Benito Mussolini and Fascist Italy take the backseat in the vehicle of World War Two history as taught in America. Likewise, the downfall of Mussolini is given obligatory mention, as well. Most of us were not taught that Mussolini was arrested twice in the sunset years of Italy’s Fascist Era. In both cases, he was taken into custody by Italians.
In July of 1943, events conspired to confound the Italian dictator. His military had suffered humiliating defeats in North Africa and Tunisia. Furthermore, Allied forces had made their landings in Sicily. International experts determined that Mussolini’s forces could collapse at any time.
German dictator, Adolf Hitler called a meeting in northern Italy in mid-July to discuss the situation. On the 19th, Rome was bombed by Allied planes. Important figures in the Fascist regime turned against Il Duce with several friends on the verge of revolt. Mussolini was compelled to summon the Grand Council of Fascism on July 24th. During the meeting, a 19 to 7 vote of no confidence was passed down.
The next day, Mussolini was ordered to report to the Royal Palace by King Victor Emmanuel the Third. At the short meeting, Mussolini learned that he was being replaced by Pietro Badoglio. Upon Mussolini’s exit from the palace, he was placed under arrest by order of the king.
The next events happened under conditions of almost total chaos. After the former dictator was moved around Italy to avoid rescue by the Nazis, he was placed at the mountain resort, Campo Imperatore. As this was going on, the new leader, Badoglio dissolved the Fascist Party. He also began negotiations with the Allies for an Armistice. When the agreement was signed in September, Italians reacted with massive civil unrest. King Emmanuel and Badoglio fled the capital.
As soon as the Italian surrender happened, German forces took over Italy. In October, Italy declared war on Nazi Germany. The new Badoglio regime made peace with leftist Italian partisans in efforts to banish Nazis from Italy, and to turn over Mussolini to the Allies. Some Italian troops joined the Allies while conservatives chose to support Germany in their struggle against the Allied forces.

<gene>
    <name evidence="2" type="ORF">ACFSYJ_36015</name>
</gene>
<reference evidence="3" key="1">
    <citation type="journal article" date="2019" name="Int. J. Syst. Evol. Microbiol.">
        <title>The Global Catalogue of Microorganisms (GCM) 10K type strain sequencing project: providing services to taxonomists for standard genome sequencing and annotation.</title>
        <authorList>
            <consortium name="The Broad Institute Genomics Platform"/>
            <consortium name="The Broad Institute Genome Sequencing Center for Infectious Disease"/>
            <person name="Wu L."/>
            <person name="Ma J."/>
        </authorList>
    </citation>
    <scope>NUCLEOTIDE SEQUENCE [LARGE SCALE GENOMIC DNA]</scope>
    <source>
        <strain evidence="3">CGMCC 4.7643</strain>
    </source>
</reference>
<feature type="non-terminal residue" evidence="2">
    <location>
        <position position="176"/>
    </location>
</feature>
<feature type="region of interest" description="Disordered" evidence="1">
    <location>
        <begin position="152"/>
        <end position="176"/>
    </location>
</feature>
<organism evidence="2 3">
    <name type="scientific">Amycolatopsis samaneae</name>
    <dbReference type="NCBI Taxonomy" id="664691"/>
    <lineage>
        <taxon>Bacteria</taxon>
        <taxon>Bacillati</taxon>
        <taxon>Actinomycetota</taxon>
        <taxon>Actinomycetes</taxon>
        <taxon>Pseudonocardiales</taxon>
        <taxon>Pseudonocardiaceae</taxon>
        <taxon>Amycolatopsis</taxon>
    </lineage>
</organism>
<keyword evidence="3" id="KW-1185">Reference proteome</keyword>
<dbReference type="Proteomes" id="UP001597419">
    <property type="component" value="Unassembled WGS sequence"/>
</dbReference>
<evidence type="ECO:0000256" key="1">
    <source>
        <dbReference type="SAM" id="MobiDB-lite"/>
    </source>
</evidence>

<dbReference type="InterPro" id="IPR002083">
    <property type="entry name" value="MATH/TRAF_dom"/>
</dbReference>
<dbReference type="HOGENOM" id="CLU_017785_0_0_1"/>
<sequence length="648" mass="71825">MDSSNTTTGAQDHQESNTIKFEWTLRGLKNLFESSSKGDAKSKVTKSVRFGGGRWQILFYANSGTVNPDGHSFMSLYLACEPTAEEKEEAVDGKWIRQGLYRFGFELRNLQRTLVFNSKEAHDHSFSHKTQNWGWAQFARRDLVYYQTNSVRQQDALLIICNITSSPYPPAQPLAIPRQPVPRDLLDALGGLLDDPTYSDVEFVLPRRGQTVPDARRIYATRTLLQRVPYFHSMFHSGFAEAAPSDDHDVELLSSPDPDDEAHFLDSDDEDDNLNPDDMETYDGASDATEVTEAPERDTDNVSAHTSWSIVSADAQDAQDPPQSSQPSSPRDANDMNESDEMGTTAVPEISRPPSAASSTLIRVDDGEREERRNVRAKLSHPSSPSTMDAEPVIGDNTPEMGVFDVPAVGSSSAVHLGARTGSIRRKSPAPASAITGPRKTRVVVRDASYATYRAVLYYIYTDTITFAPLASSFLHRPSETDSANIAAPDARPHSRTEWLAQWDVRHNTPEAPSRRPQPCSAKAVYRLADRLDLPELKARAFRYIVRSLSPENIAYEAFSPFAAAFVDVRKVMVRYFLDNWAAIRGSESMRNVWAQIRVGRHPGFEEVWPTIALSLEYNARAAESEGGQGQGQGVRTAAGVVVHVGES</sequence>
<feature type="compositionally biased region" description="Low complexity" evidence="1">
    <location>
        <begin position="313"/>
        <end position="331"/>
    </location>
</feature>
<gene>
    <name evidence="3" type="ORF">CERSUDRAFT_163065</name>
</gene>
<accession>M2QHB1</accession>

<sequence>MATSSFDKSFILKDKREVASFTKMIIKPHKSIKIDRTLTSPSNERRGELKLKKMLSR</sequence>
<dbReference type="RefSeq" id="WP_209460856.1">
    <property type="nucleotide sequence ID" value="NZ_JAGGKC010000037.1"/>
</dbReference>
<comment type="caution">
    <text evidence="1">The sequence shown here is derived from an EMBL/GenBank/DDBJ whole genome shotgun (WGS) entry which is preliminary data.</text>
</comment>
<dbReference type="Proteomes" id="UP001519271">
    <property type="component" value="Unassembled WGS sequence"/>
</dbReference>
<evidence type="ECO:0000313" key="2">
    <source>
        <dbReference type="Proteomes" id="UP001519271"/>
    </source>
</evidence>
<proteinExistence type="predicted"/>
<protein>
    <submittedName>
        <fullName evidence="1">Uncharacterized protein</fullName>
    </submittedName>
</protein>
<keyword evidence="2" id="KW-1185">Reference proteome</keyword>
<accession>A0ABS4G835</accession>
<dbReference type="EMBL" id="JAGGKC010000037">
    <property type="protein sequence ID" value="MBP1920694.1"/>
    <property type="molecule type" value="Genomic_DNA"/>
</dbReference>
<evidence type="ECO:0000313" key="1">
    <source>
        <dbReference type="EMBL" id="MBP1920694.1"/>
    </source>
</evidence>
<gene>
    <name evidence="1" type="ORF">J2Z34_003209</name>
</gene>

On September 12, 1943, the Gran Sasso raid by a paratrooper unit on the Hotel Campo Imperatore was conducted. The Nazis rescued Il Duce from his captors. Mussolini then met with Hitler and agreed to set up a new Italian Republic. Northern Italy was then placed under mixed administration of Germany and the new Mussolini government. The next couple of years Il Duce lived in Lombardy and was little more than a puppet for Hitler.
At last Mussolini decided to go into exile to Spain. On April 25, 1945, Il Duce and a group of supporters, including his mistress, Clara Petacci, left Milan in a convoy towards Lake Como.
On April 27th, the convoy was stopped by leftist partisans. The underground agreed to allow the Germans to continue but not any Italians. Meantime some Germans convinced Mussolini to put on a German overcoat and helmet and to hide in the back of a truck. The truck was searched and Mussolini was easily discovered. The partisans delivered Mussolini and his mistress to a local farmhouse in disguise.
The next day a confrontation between the leftist leaders and Communist leaders occured. It was revealed there were orders to execute Mussolini. Colonel Alessandro Valerio rushed into the room where Mussolini and his mistress were resting. He told them he had come to rescue them, the pair was taken to a waiting car. A mile down the road, the car stopped, and the pair was ordered out of the car. They were told to stand next to a stone wall. Mussolini and Petacci were executed by machine gun fire. Valerio and his troops rounded up the other 15 prisoners selected for execution. They were brought out into a square and were shot by a partisan firing squad.
The next day, the bodies of Mussolini, Petacci, and four others were hung by their feet from a support girder of an Esso gasoline station. The assembled crowd became unruly and was disbanded by police water hoses. At the conclusion of the melee, Allied officers ordered the bodies taken down for formal burial.
The Blue Jay of Happiness found this interesting quote by Benito Mussolini about German racism. “Thirty centuries of history allow us to look with supreme pity on certain doctrines which are preached beyond the Alps by the descendants of those who were illiterate when Rome had Caesar, Virgil and Augustus.”